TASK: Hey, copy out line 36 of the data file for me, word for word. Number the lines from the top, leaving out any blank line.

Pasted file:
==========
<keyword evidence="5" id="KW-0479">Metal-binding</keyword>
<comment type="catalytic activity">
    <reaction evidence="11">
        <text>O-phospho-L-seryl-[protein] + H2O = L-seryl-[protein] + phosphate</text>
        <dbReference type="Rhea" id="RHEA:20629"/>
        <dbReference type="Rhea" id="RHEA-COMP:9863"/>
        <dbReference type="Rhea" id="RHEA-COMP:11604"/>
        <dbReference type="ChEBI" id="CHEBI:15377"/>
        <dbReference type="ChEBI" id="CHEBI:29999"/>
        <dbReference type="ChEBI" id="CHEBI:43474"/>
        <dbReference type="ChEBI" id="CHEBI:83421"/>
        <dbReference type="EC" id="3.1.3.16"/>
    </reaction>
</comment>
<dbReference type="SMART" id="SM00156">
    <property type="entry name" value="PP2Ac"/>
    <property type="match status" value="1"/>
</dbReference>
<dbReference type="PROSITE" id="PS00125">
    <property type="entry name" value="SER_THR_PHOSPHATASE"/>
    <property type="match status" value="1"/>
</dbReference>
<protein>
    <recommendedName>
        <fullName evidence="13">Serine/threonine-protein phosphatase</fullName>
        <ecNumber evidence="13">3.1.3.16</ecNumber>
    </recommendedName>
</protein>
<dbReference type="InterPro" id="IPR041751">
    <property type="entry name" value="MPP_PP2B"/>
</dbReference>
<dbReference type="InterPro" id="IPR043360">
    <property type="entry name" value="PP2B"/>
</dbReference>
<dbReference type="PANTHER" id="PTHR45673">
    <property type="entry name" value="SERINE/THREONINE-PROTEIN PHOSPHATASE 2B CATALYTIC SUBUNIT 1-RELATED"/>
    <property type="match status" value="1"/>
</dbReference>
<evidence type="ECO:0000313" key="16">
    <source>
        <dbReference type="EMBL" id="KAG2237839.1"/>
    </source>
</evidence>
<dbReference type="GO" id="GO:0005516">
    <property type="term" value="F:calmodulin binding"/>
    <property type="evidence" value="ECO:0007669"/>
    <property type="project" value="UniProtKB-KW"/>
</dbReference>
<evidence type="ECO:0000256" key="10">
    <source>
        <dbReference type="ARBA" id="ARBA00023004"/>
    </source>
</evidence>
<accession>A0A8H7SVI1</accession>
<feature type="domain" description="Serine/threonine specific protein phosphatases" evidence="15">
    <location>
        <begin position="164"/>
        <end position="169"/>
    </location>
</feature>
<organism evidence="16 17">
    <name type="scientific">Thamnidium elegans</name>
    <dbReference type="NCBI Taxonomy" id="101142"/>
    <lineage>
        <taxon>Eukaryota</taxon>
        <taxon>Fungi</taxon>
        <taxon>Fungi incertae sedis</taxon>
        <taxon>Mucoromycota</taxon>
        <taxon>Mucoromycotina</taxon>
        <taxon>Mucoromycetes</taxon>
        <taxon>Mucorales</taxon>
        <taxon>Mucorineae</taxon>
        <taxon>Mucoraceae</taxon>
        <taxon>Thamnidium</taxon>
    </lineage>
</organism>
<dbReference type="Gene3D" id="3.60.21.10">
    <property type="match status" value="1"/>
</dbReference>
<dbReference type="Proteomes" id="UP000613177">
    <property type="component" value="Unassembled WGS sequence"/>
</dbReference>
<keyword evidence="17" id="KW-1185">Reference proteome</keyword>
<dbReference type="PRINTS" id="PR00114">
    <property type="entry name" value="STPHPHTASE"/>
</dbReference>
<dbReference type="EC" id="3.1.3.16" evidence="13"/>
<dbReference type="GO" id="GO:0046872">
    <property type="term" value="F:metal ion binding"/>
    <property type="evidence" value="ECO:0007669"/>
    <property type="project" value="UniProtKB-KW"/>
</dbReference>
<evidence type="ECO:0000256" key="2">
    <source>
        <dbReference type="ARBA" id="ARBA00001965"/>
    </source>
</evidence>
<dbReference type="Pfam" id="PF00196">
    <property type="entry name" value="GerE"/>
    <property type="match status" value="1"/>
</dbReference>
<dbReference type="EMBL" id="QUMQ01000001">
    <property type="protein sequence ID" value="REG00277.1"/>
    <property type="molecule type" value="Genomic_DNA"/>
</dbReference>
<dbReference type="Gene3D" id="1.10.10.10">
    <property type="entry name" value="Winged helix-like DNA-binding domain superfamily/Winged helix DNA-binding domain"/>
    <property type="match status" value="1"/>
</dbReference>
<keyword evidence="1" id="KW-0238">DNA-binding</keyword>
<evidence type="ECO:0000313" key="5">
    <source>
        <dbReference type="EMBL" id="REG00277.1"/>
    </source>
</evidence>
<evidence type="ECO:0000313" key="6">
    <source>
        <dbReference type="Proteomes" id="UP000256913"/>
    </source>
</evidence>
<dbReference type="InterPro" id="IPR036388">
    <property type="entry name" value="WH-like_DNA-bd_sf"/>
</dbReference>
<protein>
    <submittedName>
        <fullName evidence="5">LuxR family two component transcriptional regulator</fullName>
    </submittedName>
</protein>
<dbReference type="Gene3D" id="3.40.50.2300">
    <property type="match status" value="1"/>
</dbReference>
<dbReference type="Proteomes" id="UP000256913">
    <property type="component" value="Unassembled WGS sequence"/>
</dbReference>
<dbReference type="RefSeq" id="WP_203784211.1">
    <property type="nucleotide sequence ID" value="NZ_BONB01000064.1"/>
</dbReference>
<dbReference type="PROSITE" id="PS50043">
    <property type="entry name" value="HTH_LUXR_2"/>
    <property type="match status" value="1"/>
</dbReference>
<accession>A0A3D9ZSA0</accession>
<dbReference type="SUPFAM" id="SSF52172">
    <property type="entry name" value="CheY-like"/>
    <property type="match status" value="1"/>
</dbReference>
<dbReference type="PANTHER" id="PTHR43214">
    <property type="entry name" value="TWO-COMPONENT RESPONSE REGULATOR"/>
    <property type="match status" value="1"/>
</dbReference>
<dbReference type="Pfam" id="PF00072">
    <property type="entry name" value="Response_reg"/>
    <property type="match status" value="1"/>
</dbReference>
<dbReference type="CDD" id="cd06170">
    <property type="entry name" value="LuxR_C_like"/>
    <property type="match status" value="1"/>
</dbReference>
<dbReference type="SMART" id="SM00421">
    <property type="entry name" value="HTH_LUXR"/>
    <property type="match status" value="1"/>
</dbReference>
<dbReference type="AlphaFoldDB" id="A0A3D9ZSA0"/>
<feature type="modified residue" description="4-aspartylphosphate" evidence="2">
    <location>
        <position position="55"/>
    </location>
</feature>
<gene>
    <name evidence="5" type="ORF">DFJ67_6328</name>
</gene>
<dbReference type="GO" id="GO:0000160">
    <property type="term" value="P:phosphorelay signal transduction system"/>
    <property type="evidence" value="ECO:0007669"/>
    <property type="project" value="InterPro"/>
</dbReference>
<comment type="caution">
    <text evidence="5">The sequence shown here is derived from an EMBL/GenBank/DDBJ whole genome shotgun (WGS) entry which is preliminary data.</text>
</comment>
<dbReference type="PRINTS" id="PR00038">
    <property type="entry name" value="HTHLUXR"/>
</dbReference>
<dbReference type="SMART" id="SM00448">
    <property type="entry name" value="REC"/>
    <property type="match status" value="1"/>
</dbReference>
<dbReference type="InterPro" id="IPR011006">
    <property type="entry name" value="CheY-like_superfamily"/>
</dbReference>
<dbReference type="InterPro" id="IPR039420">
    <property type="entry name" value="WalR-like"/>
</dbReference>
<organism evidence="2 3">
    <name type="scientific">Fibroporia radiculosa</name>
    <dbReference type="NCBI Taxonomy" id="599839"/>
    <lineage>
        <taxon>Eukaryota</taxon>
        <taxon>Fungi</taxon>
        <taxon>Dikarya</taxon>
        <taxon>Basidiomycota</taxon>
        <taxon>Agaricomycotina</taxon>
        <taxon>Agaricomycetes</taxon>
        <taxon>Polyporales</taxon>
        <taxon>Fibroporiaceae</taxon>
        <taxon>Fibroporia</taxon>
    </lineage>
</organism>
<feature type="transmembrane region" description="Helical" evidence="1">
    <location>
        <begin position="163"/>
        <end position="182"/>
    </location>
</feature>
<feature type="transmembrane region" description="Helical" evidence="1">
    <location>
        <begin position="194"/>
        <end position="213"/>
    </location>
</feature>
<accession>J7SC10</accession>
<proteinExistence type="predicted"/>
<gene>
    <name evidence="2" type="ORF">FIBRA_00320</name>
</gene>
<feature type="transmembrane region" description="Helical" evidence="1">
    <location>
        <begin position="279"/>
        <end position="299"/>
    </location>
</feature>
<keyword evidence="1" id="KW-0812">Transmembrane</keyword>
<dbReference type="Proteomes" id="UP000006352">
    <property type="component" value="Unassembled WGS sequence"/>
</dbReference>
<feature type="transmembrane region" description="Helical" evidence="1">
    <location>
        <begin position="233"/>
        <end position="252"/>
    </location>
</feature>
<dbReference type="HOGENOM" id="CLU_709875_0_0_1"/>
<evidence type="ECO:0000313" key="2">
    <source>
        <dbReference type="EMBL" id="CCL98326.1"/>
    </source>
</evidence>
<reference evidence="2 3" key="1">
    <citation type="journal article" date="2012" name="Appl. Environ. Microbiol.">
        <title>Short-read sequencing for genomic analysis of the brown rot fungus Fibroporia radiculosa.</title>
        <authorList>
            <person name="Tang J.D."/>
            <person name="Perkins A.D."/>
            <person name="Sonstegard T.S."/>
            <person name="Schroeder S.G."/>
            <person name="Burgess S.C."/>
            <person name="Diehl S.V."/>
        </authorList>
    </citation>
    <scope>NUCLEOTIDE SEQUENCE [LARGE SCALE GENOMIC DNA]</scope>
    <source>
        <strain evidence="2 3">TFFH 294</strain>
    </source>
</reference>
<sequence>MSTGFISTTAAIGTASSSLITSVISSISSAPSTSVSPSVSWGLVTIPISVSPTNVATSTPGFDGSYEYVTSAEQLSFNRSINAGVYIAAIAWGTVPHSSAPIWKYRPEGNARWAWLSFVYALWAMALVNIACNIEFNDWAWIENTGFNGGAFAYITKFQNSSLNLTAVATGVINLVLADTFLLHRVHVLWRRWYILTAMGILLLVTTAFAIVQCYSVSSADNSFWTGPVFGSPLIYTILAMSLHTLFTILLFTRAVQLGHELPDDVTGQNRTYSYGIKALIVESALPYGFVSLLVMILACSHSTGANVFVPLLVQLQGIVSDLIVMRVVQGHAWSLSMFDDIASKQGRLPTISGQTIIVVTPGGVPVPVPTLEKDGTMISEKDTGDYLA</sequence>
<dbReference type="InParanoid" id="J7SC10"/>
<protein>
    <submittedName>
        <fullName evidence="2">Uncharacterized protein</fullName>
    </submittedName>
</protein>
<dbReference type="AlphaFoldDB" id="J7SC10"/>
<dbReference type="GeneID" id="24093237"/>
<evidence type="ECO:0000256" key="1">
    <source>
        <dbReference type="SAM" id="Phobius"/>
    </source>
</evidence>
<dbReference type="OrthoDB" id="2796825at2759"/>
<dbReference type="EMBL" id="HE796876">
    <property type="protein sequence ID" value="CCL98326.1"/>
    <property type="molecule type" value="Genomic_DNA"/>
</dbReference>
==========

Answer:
    <property type="entry name" value="SERINE/THREONINE-PROTEIN PHOSPHATASE 2B CATALYTIC SUBUNIT 1-RELATED"/>